By: Bob George/BosSports.net
October 25, 2013

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ST. LOUIS -- In 2004, not only did the St. Louis Cardinals never win, they never even led at any time in the World Series.

The Red Sox put down their time-honored curse, but the 105-win Cardinals made it way too easy. The Sox made four errors in each of the first two games and won both. Jeff Suppan, who did two tours of duty with the Red Sox, made Luis Aparicio proud with his base running gaffe at third base in Game 3. Scott Rolen went 0 for the entire series. The Red Sox were fortunate to miss Chris Carpenter, who was injured at the time.

It all added up to an easy four game sweep of the Redbirds, an insane celebration in the northeast, and people in these parts treating it like everything from penance to absolution to exorcism to fulfillment. The Red Sox won the World Series. It happened. We saw it. Now we can die.

Nine years later, it's the Sox and the Cardinals again. The series is headed to Busch Stadium.

Tied.

The Sox made it nine straight World Series wins on Wednesday night with an 8-1 win over the bumbling Redbirds. David Ortiz went deep once and almost went deep twice. Mike Napoli blasted a three-run double. The normally defensively airtight Cardinals made three errors, two by shortstop Pete Kozma. Ho hum. Business as usual. Why did it used to be so hard to beat these National League champs in years past?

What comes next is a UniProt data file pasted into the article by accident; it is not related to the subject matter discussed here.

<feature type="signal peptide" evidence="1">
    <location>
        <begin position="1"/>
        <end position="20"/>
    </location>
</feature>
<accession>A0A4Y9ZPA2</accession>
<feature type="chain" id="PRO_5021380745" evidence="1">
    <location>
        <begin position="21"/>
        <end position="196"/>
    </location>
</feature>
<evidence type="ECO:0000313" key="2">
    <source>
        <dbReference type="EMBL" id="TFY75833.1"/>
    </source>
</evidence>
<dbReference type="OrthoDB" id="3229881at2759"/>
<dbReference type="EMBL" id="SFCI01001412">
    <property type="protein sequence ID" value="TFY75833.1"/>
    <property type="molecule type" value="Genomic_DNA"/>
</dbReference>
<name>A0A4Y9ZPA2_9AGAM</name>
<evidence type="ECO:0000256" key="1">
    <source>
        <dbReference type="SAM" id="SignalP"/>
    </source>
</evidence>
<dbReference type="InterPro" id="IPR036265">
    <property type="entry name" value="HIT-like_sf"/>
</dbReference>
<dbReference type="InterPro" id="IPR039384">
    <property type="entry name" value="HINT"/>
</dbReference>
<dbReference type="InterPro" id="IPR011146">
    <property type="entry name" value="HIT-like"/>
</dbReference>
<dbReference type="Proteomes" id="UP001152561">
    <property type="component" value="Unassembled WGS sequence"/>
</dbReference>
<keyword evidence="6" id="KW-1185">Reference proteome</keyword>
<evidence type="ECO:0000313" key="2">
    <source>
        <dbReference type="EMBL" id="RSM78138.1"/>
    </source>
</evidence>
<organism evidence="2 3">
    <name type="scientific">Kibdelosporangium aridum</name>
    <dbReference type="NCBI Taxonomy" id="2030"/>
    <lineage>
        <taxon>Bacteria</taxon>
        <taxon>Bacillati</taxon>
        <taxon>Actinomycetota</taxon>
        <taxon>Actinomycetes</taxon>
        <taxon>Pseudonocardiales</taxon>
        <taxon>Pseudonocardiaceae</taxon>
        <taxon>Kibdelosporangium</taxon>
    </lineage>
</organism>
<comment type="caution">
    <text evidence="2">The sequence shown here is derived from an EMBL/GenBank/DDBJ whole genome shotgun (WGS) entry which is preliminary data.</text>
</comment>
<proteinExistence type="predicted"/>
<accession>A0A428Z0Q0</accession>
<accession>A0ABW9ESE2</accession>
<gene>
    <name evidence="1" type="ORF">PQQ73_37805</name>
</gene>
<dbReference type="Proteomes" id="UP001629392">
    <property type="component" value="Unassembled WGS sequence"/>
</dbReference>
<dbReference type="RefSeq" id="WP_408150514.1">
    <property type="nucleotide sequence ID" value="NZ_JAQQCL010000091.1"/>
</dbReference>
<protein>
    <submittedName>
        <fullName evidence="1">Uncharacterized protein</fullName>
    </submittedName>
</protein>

Then came Thursday night. And everything has changed.

Flash back to 2007, Game 2. Colorado takes early 1-0 lead. Red Sox rally for a 2-1 win. Veteran John Lackey had World Series successes early in his career, like Curt Schilling. Game 2 in 2013 was following this exact script. The hero was Big Papi, with a two-run bomb off of wunderkind rookie Michael Wacha to give the home town team the 2-1 lead.

The problem is that in 2013, the 2-1 lead did not hold up. Two walks, a double steal, two errors on one play and an RBI single added up to a 4-2 Cardinals win and a 1-1 tie in the World Series as the teams head to the Gateway of the Midwest. Instead of the Red Sox enjoying still another 2-0 series lead heading out on the road, it's tied and a whole new look and feel to this World Series.

Busch Stadium is no longer the cookie cutter stadium we saw in 2004 and 1967. The old place was torn down and a new Busch Stadium took its place. Since its 2006 opening, the Redbirds have already won two World Series (2006 and 2011). This is actually the third place to be named Busch Stadium; old Sportsmans Park (where the Red Sox played the 1946 series) was named Busch Stadium for the final 13 years of its existence. This new place is in keeping with the Camden Yards style of retro ball parks that are wonderful to look at and very fan friendly.

The Red Sox come into this stadium facing a Cardinals team which has a different makeup from the 2004 team. They no longer have Albert Pujols, but he has been a shell of his old self in Anaheim. They have a lineup that grinds out runs, but a lineup that can be pitched to. The Cardinals have two shutdown pitchers versus none (that were healthy) in 2004. And the Cardinals have a bullpen that can trot out one 99 mph pitcher after another.